Idea Filters for Clean Energy Technology
An “idea filter” is a network or process that is used to sift through a large number of raw ideas and evaluate their merits to the point where they are discarded, recycled, or turned into useful products or systems. When society’s broad innovation network is viewed in this manner, it can be viewed visually as in Figure 1 below. Unfortunately, the output from today’s innovation system (lower part of Fig. 1) is unoptimized and underutilized. Using patents as a proxy for innovation, demographic data of U.S. patent holders shows that today’s innovators are predominantly male (88%), white (92%) older (average age of 47), and highly educated (46% with a Ph.D.)., The corollary to this statement is that large numbers of students and citizen scientists, some of the most creative members in society, are often left on the sidelines of our innovation system. If educators, government, and industry could work to extend society’s idea filter to include these segments of society, it would accelerate the generation of innovative new ideas that are badly needed in medicine, energy technology, agriculture, electronics, and more.
Figure 1. Illustration of society’s innovation network as an idea filter that is used to “harvest” and evaluate new ideas, a small percentage of which ultimately become commercial technology. Currently, students and citizen scientists play a limited role in society’s innovation network.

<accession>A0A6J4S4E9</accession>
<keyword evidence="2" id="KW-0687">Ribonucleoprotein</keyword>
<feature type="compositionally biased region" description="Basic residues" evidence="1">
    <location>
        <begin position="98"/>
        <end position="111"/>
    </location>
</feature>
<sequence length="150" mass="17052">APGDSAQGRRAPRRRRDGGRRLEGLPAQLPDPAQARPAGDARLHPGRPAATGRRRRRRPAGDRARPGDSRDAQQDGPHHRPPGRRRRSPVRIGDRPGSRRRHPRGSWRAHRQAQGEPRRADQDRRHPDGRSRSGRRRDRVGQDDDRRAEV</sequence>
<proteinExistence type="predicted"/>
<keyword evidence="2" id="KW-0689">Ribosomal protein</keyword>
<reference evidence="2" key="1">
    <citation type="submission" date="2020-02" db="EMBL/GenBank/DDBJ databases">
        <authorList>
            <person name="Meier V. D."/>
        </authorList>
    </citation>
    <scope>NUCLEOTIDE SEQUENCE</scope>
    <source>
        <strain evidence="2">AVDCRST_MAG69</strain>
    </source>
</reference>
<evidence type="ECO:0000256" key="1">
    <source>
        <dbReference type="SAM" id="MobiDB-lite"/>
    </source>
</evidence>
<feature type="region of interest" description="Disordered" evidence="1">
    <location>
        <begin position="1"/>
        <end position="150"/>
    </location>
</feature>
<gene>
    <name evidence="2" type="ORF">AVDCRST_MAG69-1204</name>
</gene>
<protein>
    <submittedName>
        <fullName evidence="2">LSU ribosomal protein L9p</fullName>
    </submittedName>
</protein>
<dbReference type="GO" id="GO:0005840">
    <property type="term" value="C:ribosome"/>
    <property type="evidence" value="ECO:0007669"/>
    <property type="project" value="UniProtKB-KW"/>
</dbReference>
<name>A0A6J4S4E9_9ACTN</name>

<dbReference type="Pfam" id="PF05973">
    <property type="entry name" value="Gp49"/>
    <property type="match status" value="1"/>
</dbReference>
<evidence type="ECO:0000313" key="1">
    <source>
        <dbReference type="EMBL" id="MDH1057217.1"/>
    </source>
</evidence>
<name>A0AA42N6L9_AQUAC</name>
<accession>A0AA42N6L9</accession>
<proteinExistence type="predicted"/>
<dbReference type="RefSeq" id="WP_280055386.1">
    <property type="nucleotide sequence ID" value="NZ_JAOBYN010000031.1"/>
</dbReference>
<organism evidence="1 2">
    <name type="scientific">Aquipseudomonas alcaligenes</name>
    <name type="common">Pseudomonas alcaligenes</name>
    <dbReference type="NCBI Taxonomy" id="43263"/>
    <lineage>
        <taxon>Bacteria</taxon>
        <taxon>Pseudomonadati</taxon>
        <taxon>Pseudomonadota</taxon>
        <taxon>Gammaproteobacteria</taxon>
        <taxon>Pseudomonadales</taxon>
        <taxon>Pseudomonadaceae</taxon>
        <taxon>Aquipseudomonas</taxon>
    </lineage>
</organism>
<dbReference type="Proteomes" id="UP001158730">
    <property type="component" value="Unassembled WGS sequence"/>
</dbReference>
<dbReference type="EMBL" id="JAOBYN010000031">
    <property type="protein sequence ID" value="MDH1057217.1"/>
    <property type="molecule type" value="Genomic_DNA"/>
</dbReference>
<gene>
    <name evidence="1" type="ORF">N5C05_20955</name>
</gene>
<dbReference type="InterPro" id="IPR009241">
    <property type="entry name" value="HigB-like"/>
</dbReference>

Supported by a National Science Foundation (NSF) CAREER Award and a “Start Small! Minigrant” through the Office of the Provost at Columbia University, the Esposito research group seeks to (i.) expand participation by students and citizen scientists as both “idea generators” and “evaluators” in society’s innovation network and to (ii.) provide opportunities and resources that help accelerate development of the critical and creative thinking skills needed by tomorrow’s inventors and evaluators. Our specific interests naturally relate to innovation of novel and emerging solar and electrochemical energy conversion technologies. In addition to research in the lab, this will be achieved through creation of online “mini filter” networks that are focused on harvesting and evaluating sustainable energy ideas. The first idea filters have been tested through assignments and a final project in the PI’s elective course at Columbia, CHENE4231 Solar Fuels, and involves three stages as shown in the schematic of a “mini-filter” in Figure 2:
Figure 2. Mini-idea filter network for implementation in the classroom.
Assignment sheets for each of the three stages can be found on the Teaching Page, and include directions for “Stage I: Idea harvesting“, “Stage II: Down selection“, and “Stage III: Rigorous evaluation“. Additional documents (grading rubrics, project outcomes) will be made available when they are finalized.
Moving forward, the Esposito research group seeks to partner with student clubs, industry, other schools (K-12, college), and/or government agencies to create a freely available online crowdsourcing platform through which sustainable energy-centric idea filter activities and competitions will be hosted.
This material is based upon work supported by the National Science Foundation under Grant Number (CBET-1752340). Any opinions, findings, and conclusions or recommendations expressed in this material are those of the author(s) and do not necessarily reflect the views of the National Science Foundation
 Nager, A.; Hart, D.; Ezell, S.; Atkinson, R. D., “THE DEMOGRAPHICS OF INNOVATION
IN THE UNITED STATES”, Information Technology & Innovation Foundation, Feb. 2016, Freely available for download here.
 Walsh, J. P.; Sadao, N. “Who Invents?: Evidence from the Japan-U.S. inventor survey”. RIETI Discussion Paper Series. 09-E-034 2009. Freely available for download here.